Teaching and Learning in Reading

Authored by: Donna E. Alvermann , Jill Fitzgerald , Michele Simpson

Handbook of Educational Psychology

Print publication date:  May  2006
Online publication date:  November  2012

Print ISBN: 9780805849370
eBook ISBN: 9780203874790
Adobe ISBN: 9781135283520

10.4324/9780203874790.ch19

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Abstract

Our goal in writing this chapter for the second edition of the Handbook of Educational Psychology has been to document, interpret, and critique the research on teaching and learning in reading published between January 1996 and February 2004 in refereed journals. Prior to beginning our search for suitable articles, we agreed on a set of common search procedures (keywords, databases) and developed criteria that would provide guidance when we had to make decisions about which articles to include or exclude. Those criteria can be found in Table 19.1. Briefly, they allude to our intention to limit our review to research reported in peer-refereed journal articles (not books, chapters, literature reviews, or tech reports) on reading instruction that took place in “regular” classrooms spanning kindergarten through college. The “regular classroom” stipulation was on the setting and not the participants. For instance, if a study reported on students with learning disabilities taught in a mainstream classroom, the study was included; but if a study reported on students with learning disabilities taught in a resource room or pullout program, the study was not included. Further, because we sought to differentiate our chapter from one being developed on a similar topic and coauthored by Michael Pressley and Karen Harris (see Chapter 12 of this volume), we defined reading instruction as that which focuses on teacher action or teacher-student interaction during a classroom reading instruction. Table 19.1.

Criteria for Inclusion/Exclusion of Studies

Include

Exclude

Journal articles only

Tech reports, dissertations, theses, ERIC docs, books, book chapters, monographs, evaluation studies

Publication dates between January 1996 and February 2004

Span of grade/age levels is kindergarten through adult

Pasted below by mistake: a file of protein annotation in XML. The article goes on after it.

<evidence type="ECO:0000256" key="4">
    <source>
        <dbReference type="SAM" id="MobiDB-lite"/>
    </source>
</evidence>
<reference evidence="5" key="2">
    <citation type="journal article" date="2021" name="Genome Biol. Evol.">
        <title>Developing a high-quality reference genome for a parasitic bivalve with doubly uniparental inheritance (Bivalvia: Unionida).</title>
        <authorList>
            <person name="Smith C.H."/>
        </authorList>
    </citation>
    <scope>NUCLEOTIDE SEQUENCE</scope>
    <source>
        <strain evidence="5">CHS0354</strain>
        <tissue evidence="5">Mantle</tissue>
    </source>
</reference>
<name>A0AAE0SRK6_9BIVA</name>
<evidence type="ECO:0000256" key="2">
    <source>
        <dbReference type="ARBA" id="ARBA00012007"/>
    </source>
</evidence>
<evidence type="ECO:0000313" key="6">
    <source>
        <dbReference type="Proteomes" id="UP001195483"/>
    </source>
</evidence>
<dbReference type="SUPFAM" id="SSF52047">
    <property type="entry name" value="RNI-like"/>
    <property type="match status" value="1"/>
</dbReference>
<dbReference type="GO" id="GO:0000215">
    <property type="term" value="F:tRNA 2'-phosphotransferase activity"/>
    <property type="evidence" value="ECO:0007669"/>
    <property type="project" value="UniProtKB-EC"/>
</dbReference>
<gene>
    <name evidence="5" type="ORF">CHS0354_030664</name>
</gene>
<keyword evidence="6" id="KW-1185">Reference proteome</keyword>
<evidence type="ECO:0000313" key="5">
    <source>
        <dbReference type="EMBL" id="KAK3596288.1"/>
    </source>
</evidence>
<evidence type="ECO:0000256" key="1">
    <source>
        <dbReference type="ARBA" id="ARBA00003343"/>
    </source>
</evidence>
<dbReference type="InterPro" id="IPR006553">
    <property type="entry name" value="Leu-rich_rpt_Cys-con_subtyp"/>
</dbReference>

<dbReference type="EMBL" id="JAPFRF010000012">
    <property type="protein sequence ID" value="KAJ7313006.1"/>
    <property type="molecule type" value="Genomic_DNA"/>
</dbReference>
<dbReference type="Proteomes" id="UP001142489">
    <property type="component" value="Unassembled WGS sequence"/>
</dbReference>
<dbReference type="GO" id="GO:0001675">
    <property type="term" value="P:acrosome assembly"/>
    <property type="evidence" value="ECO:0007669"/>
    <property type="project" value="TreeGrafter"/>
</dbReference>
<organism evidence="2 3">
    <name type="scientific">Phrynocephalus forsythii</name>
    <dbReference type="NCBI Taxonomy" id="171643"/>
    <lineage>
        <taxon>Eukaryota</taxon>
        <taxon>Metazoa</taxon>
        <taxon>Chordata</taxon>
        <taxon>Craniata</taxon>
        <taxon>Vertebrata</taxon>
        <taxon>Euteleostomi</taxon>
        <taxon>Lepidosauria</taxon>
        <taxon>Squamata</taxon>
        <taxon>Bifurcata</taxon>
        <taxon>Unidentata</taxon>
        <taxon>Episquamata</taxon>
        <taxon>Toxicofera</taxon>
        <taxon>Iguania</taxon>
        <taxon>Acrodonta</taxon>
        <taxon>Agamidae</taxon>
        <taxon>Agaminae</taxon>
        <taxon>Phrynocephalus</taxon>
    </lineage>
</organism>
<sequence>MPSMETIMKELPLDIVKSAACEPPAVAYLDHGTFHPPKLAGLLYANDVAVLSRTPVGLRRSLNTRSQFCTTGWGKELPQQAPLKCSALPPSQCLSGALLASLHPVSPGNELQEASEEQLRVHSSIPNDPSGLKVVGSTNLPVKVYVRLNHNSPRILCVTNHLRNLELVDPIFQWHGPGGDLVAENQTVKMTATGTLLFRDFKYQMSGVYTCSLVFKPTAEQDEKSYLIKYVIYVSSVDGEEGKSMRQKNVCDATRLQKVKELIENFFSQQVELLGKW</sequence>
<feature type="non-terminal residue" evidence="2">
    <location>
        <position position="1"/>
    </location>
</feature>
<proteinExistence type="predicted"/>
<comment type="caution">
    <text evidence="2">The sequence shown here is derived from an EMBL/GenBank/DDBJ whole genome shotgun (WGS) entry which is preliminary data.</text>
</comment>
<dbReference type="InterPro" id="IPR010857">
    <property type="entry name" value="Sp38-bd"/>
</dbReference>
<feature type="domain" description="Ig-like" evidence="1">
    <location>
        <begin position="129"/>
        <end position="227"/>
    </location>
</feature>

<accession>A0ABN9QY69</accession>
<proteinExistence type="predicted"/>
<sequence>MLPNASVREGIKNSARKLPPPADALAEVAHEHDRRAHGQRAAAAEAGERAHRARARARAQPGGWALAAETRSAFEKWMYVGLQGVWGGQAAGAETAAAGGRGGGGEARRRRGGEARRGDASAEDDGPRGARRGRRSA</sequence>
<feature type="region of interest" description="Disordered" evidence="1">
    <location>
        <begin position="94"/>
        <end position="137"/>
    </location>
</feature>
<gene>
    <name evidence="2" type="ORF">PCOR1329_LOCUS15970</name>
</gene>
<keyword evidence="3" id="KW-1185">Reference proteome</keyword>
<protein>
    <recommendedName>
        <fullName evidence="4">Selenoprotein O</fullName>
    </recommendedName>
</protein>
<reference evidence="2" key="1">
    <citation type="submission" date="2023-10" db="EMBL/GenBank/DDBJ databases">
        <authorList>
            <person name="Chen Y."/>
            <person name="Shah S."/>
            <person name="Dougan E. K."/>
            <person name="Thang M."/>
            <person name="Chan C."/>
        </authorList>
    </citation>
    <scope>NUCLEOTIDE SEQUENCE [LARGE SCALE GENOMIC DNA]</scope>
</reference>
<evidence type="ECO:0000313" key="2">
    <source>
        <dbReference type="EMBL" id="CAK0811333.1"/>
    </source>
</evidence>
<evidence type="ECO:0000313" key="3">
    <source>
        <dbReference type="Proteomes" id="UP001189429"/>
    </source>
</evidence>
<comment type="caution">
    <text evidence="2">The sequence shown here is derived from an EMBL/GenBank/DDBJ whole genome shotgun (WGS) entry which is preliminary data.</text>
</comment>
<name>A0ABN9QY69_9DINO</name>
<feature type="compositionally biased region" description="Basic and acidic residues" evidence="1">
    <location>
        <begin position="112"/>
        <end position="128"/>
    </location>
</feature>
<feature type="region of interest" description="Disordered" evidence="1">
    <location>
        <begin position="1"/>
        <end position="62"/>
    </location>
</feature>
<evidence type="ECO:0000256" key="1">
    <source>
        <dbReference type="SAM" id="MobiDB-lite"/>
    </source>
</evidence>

Preschool

Focus is on regular classroom reading instruction. The stipulation here is upon the setting, not the participants. For instance, students with learning disabilities being taught in a mainstream classroom are included here.

Supplementary reading instruction efforts—not including: “tutoring,”

Reading Recovery or similar supplementary interventions Reading instruction that takes place in “special education” setting. For instance, students with learning disabilities taught in Resource room setting are not included.

Focus is on classroom teacher reading instruction. The stipulation here is that the research focuses on teacher action or teacher-pupil interaction, not upon a “packaged” program

Re “whole language” or “dual language” programs, include if researchers report a teacher using either of these as her instruction.

Studies of “pre-packaged programs”

Focus is on classroom teacher reading instruction. The stipulation here again is that the research focuses on teacher action or teacher-pupil interaction, not solely on student learning.

For experiments or quasi-experiments, the study has to have a control or comparison group or normative data.

Where comparison groups are used, need to be more than four subjects.

For quasi-experiments, must be pretesting of outcomes of interest (with the exception of regression discontinuity designs).

For correlational studies, samples have to have 20 subjects or more Criteria for rigor in qualitative work is dependent upon the particular paradigm used. However, in general, reports of qualitative research should contain all of the following:

Detail how the study was done (e.g., an audit trail); reveal multiple perspectives and/or other forms of complexity

Show researcher reflectivity; address alternative explanations (how this is done varies greatly by genre)

Present primary data, quotes, stories, scenes, and so on

State conclusions about what has been learned, that is, show evidence of learning from the study rather than the study validating the author’s original beliefs

Point to how the “learnings” relate to a wider discourse (G. Noblit, personal communication, January 18, 2004).

Studies of student learning in reading where no teacher instruction is studied.

Studies of reading assessment where no teacher instruction is studied.

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